Procedural Shaders

This is some fun stuff I did around July in my free time, and was re-organized and cleaned up a bit recently.

Check out the demo in your brower. Having a problem open WebGL demo? Try here.
Source code on Github

There’re three models – cube, sphere, torus knot and three shaders – wood, marble, lava to choose from, and a check box to toggle visualizer for the directional light.

Here we go!

At first sight, you must be thinking “Hmm…this looks familiar…did I just open Maya?” :P That’s because I use a similar linear gradient background color as in Maya, with help from this super convenient online gradient editor.

Let’s get to the subject…shaders! I’m gonna skip all the setups in html file. There’re tons of WebGL tutorials available, I’m pretty sure they explain better than I do…

 Wood with half lambert diffuse:wood

THREE.ShaderChunk["simplex_noise"]  refers to the simplex noise implementation by Ashima Arts. There was lots of trial and error on my way to find the wood pattern, as well as marble and lava. After all, I get to a conclusion that a 100% perfect formula for this doesn’t exist yet. The result someone else got, may end in “OMG I don’t know what that thing is” when used in your situation. The multipliers and offsets depend a lot on the size of your model – I mean the position of vertices. Hugo Elias’s page about Perlin noise particularly helped me get the desired result.
Half lambert is a lighting technique developed by Valve in the original Half-Life, to prevent the rear of an object losing its shape and looking too flat.

Marble with ambient, lambert diffuse and blinn phong specular:marble

In order to generate the marble pattern, we need a turbulence function. I wrote one based on Perlin Noise and Turbulence by Paul Bourke, put it in  THREE.ShaderChunk["turbulence"] :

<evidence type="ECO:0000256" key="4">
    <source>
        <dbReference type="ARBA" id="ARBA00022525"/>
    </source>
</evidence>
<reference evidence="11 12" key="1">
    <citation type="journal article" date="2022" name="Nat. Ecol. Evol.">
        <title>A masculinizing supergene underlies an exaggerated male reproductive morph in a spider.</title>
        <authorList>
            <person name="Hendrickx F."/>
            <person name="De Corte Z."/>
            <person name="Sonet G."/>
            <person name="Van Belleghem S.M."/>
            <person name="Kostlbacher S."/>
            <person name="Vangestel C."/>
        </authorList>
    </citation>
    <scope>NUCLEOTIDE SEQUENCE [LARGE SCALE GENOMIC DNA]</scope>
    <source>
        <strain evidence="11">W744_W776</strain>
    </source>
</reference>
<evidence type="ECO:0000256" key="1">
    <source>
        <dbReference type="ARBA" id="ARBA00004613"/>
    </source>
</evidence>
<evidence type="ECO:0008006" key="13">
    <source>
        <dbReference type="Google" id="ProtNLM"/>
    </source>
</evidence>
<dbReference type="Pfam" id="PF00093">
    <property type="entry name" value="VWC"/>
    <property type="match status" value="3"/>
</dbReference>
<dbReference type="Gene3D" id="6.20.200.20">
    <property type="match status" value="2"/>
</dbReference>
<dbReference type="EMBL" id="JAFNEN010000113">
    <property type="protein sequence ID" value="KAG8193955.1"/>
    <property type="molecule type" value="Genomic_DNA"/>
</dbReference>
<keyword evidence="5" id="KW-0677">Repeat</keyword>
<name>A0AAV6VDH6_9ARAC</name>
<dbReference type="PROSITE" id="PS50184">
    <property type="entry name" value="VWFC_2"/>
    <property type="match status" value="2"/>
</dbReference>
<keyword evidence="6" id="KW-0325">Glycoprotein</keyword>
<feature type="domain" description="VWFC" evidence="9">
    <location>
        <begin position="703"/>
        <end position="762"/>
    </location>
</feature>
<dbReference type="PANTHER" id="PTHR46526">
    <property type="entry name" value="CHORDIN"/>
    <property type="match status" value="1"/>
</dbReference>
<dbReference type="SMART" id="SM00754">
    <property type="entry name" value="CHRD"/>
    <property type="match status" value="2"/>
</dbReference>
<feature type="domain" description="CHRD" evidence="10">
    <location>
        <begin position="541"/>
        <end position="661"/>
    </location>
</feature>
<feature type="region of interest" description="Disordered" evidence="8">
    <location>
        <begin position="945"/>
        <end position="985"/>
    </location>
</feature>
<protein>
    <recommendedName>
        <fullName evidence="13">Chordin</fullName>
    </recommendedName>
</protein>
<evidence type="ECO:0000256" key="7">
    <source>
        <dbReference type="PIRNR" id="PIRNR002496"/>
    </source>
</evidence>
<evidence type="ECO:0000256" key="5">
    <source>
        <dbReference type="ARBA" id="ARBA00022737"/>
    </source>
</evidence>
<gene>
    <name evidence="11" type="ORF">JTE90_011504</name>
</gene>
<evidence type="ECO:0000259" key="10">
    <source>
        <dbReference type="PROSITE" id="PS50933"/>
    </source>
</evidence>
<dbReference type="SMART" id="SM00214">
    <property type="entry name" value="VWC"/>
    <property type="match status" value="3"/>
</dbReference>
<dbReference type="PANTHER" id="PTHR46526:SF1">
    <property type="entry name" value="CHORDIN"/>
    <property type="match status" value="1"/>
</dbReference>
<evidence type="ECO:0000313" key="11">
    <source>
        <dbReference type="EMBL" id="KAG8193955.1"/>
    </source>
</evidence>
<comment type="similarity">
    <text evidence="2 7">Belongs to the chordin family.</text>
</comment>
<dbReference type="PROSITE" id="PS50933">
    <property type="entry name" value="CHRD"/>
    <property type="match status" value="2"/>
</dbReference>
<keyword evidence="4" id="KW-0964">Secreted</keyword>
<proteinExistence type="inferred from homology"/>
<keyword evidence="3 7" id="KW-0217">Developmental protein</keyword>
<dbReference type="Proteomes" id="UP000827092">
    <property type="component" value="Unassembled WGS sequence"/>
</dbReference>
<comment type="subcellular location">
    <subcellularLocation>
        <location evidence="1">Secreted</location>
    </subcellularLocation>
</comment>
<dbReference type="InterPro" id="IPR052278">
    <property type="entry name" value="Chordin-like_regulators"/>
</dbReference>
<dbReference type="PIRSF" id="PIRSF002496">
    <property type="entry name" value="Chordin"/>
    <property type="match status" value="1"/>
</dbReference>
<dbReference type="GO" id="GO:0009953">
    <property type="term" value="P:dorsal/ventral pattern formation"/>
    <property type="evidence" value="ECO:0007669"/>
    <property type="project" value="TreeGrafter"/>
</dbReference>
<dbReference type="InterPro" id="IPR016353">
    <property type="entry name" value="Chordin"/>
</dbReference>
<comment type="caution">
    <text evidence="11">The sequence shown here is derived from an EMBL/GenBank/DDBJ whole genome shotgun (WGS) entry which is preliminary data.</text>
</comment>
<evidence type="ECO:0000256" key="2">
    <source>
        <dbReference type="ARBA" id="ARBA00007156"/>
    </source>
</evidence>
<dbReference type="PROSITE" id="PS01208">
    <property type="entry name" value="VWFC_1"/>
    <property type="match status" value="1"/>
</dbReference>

Blinn Phong can cause artifact when used with a relatively small specular power, so I used a value of 50. The details are clearly explained here. If you don’t wanna know about details it’s ok…we’re going to the era of physically based shading, aren’t we? :P

Lava with vertex displacement and emissive:
You didn’t see anything in the first picture…
You didn’t see anything in the first picture…
You didn’t see anything in the first picture…

Oh well, you see it, it’s broken! It’s because of the way cube geometry is implemented in WebGL(and other GL as well). The cube is often defined with 24 vertices, having vertex normals perpendicular to each face. Vertices on the edges share the position however have different normals. This prevents the normal making a 135 degree angle to adjacent faces thus resulting a weird looking sphere after shading.

This lava shader is the most intensive of the above three, because it uses noise function to get vertex displacement in the vertex shader, besides utilizing turbulence to generate texture in the pixel shader. These two demos fireball, explosion gave me inspiration to come up with the lava pattern and behavior that fit my scene.

I’d say this is fun! I got to know WebGL in May, via Udacity’s amazing course on computer graphics. It’s really an easy way to prototype ideas without much iteration time, and get fascinating things rendering in your browser. Although the Three.js library changes fast, and we have to adapt to that, it’s a good way to practice and learn from others.

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